What started out as a routine traffic stop quickly escalated into the death of Walter Scott. The city of North Charleston, S.C., was all too willing to accept the officer’s version of events, even though the physical evidence clearly showed that the officer had fired eight shots, with four of the eight shots fired hitting Scott in the back.
Far too often the police come up with the same narrative: I felt threatened, I felt afraid, the victim struggled with me, he reached for my gun. This is the same old story from officers that shoot unarmed black men. If not for the video, the officer would have been believed and his story would never have been questioned by the justice system or city officials.
I’ve represented dozens of families of unarmed people of color who have been killed by police officers. And if I had a dollar for every time the reason given by the police was that “they reached for my weapon” or “they attacked me and I felt in fear for my life,” I wouldn’t have enough room in my pockets. What’s sad is how often the police narrative is accepted, with no one but the family raising questions. The death of an unarmed individual is swept under the rug. Walter Scott’s death was well on the way to being swept under the rug—but for the video. Therein lies the problem.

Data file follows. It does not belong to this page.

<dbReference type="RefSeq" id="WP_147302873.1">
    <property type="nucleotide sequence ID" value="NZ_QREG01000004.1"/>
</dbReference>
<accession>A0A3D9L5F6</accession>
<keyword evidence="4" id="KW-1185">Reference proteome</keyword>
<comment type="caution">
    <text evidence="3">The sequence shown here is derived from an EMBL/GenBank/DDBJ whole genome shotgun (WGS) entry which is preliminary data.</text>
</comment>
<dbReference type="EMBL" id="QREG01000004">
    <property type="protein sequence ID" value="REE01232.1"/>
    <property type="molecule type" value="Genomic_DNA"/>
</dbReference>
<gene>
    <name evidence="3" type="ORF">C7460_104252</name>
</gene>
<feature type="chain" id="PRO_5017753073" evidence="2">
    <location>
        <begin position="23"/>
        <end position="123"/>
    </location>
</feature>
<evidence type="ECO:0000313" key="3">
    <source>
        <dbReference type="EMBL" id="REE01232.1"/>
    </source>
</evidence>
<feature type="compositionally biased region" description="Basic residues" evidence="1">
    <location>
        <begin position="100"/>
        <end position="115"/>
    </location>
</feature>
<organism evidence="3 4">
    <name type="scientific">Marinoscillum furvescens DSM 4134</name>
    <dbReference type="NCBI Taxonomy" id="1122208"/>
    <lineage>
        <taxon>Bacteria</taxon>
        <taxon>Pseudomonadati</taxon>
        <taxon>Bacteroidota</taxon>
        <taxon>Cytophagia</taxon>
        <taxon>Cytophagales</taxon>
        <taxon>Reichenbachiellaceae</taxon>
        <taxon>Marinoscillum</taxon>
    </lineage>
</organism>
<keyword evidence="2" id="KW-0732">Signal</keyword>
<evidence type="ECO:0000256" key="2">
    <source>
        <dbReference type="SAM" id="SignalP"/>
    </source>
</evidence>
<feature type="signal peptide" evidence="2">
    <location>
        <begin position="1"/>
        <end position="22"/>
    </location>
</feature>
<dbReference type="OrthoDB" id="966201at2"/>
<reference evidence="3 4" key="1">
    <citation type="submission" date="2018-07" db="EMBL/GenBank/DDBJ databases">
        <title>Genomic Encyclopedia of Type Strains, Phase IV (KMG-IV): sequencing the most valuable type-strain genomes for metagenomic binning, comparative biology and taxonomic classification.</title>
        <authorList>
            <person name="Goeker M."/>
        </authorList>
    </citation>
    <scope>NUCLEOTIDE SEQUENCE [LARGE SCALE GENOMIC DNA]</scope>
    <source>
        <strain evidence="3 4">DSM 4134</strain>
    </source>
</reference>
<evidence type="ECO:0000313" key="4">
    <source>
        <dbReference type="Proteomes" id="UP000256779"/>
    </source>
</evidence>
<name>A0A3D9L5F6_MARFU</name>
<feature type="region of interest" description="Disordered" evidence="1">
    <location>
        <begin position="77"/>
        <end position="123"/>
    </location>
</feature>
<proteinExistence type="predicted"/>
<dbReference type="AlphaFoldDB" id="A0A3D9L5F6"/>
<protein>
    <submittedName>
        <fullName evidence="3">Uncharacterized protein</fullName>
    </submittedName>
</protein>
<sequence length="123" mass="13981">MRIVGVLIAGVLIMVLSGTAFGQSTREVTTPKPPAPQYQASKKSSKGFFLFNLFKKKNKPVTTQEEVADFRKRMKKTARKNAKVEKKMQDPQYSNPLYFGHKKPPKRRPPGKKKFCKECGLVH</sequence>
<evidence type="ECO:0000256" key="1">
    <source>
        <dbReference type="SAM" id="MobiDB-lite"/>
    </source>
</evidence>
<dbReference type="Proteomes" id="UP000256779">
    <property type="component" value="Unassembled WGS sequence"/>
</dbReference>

This video was shocking to much of America, but for many of us it was a scene we have experienced so many times in our communities that we weren’t shocked at all. When I saw it, I imagined how many times evidence has been planted, how many times untrue stories have been given as official statements, to help justify the killing of innocent people of color. “Without the video … it would be difficult for us to ascertain exactly what did occur,” the mayor of the North Charleston, Keith Summey, said. But is that really true? I do not agree that it would be difficult. An unarmed black man is shot multiple times from behind while he is fleeing from an officer? That does not point to justified use of deadly force.
If this video shocked you, how about the video of the beating of Floyd Dent in Inkster, Mich., or the video of the fatal shooting of Tamir Rice in Cleveland, Ohio? What about the video of the shooting of Antonio Zambrano-Montes in Pasco, Washington, and the video of the beating of Alesia Thomas, in Los Angeles, both of whom later died?
Why are we still automatically accepting the police narrative? How many shocking videos of police misconduct do we need to show you, America, before you quit accepting the narrative?
North Charleston Police Chief Eddie Driggers, referring to his officers, said, “One does not throw a blanket across the many.” I agree with this statement. It should also apply to black men and all people of color.
There is a blanket of distrust, disrespect and indifference that has been thrown across black men in America. And it is resulting in too many deaths at hands of armed police officers who claim they are afraid.
Crump is an attorney who represents the families of Trayvon Martin, Michael Brown, and Tamir Rice